[seqfan] Re: Proposed solution, differs from A005132 after 23 terms (was Re: seqs whose |differences| are 1, 2, 3, 4, ...
mrob27 at gmail.com
Thu Mar 11 23:41:23 CET 2010
Thanks for the "one-to-one" clarification. I was only using the term because
it was in your proposed wording "How about 'The lexicographically first
one-to-one sequence a(n) satisfying |a(n+1)-a(n)|=n'?" and I didn't see the
meaning in your other messages describing the algorithms (I found them a bit
In my language "onto" is a preposition so I don't like to use it as a noun
or adjective. But "bijection" is great so I'll use that.
On Thu, Mar 11, 2010 at 14:56, <franktaw at netscape.net> wrote:
> Yes, "indefinite postponement of hole-filling" is a reasonable way to
> describe why there is no minimum permutation.
> You are misusing "one-to-one". This means only that no value is
> repeated. The property that every number is present is called being
> "onto". A sequence that is both one-to-one and onto is a "permutation".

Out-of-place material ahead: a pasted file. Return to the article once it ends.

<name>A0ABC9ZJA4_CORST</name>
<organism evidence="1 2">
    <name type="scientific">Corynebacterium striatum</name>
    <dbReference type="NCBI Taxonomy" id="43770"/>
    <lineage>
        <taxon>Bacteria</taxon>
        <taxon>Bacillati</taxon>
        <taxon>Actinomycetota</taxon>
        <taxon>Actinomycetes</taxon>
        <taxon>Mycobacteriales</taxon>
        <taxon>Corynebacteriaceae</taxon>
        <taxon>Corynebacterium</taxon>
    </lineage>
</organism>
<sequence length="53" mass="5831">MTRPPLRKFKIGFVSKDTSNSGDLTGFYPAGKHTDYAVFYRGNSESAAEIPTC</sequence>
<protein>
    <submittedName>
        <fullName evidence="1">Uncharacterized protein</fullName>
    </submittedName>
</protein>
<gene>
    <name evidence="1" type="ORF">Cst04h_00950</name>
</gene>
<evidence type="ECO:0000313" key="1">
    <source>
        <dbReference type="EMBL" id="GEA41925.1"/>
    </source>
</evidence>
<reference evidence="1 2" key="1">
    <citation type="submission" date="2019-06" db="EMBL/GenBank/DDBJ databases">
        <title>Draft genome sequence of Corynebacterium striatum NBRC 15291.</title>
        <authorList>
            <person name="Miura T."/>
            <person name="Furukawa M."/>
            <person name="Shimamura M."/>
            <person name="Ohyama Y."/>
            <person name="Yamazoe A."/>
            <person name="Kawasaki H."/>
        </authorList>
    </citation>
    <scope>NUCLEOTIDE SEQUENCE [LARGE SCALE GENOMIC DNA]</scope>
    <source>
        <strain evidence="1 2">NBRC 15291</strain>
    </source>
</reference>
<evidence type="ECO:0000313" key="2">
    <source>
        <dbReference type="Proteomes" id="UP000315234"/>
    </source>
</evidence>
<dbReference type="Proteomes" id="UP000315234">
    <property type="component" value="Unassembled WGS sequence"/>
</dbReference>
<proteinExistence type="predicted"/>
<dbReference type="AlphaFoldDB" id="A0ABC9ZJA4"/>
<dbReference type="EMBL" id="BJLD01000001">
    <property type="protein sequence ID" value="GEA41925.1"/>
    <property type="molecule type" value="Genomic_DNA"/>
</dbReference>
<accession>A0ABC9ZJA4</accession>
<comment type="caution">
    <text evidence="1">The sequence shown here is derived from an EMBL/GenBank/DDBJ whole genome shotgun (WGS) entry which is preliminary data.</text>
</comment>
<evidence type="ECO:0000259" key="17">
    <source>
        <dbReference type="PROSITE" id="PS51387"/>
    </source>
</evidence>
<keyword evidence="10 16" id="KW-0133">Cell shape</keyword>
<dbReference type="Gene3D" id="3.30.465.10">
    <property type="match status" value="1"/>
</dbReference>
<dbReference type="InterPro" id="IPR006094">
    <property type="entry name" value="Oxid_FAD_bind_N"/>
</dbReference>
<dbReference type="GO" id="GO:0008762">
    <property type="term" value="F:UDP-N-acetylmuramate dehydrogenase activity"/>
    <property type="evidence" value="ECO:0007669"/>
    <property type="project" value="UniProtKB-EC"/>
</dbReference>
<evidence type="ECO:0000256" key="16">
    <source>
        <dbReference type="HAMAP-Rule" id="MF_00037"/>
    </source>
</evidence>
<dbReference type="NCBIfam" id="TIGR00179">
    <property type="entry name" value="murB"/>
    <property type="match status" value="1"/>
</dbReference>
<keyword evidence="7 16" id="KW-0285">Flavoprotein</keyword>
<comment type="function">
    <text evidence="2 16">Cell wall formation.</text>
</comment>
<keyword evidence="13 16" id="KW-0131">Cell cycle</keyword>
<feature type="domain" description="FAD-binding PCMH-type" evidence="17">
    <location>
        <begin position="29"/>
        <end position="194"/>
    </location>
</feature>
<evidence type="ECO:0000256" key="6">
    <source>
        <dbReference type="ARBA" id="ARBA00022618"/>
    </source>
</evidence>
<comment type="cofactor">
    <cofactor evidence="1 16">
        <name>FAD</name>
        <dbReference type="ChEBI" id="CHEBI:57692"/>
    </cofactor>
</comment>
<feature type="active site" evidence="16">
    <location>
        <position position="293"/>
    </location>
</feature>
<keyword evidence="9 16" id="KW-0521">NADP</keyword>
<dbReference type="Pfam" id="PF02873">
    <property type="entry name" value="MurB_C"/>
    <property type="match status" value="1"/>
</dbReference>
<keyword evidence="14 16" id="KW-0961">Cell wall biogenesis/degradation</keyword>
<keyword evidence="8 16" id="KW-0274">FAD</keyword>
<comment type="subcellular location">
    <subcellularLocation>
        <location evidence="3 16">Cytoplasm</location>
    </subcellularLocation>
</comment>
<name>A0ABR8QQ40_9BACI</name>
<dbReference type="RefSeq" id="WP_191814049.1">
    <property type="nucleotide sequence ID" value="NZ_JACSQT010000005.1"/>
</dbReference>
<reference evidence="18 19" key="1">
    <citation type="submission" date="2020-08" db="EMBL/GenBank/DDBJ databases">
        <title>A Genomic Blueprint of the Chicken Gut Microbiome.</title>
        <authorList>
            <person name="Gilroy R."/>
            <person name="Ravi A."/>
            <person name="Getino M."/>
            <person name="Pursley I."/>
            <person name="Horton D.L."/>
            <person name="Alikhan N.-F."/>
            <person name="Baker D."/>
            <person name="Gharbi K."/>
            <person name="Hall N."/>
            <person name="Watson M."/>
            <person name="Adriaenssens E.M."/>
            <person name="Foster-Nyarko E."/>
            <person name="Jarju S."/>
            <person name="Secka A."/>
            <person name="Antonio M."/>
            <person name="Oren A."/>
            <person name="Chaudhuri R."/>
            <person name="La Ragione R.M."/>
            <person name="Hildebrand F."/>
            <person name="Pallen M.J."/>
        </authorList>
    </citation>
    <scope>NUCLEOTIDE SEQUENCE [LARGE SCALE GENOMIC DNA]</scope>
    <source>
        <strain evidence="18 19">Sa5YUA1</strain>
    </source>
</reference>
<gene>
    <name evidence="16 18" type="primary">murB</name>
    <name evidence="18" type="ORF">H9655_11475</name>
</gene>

> Alternatively, these can be described as injections, surjections, and
> bijections, respectively.
> Franklin T. Adams-Watters
> -----Original Message-----
> From: Robert Munafo <mrob27 at gmail.com>
> I am now thinking that the original notion (a unique
> lexicographically-first one-to-one sequence) does not exist, because:
> * For certain values of N, any solution (lexicographically first
> subsequence) of length greater than N leaves all the holes that were
> present in the length-N solution, and
> * For each such N, there is another higher N with the same defect, and
> * If the holes are postponed indefinitely for all N, all possible
> one-to-one sequences are eliminated.
> This seems to be supported by the pattern that emerges from the
> algorithm I posted in the previous message. There is a rather simple
> pattern of
> consecutive "clumps" of holes; the holes are:
> 4,5, 14-19, 44-61, 134-187, 404-565, 1214-1699, 3644-5101, 10934-15307,
> with the initial hole in each clump given by i=4; i[n]=3i[n-1]+2 and
> the number of holes in each clump given by n[n]=2*3^n.
Robert Munafo -- mrob.com
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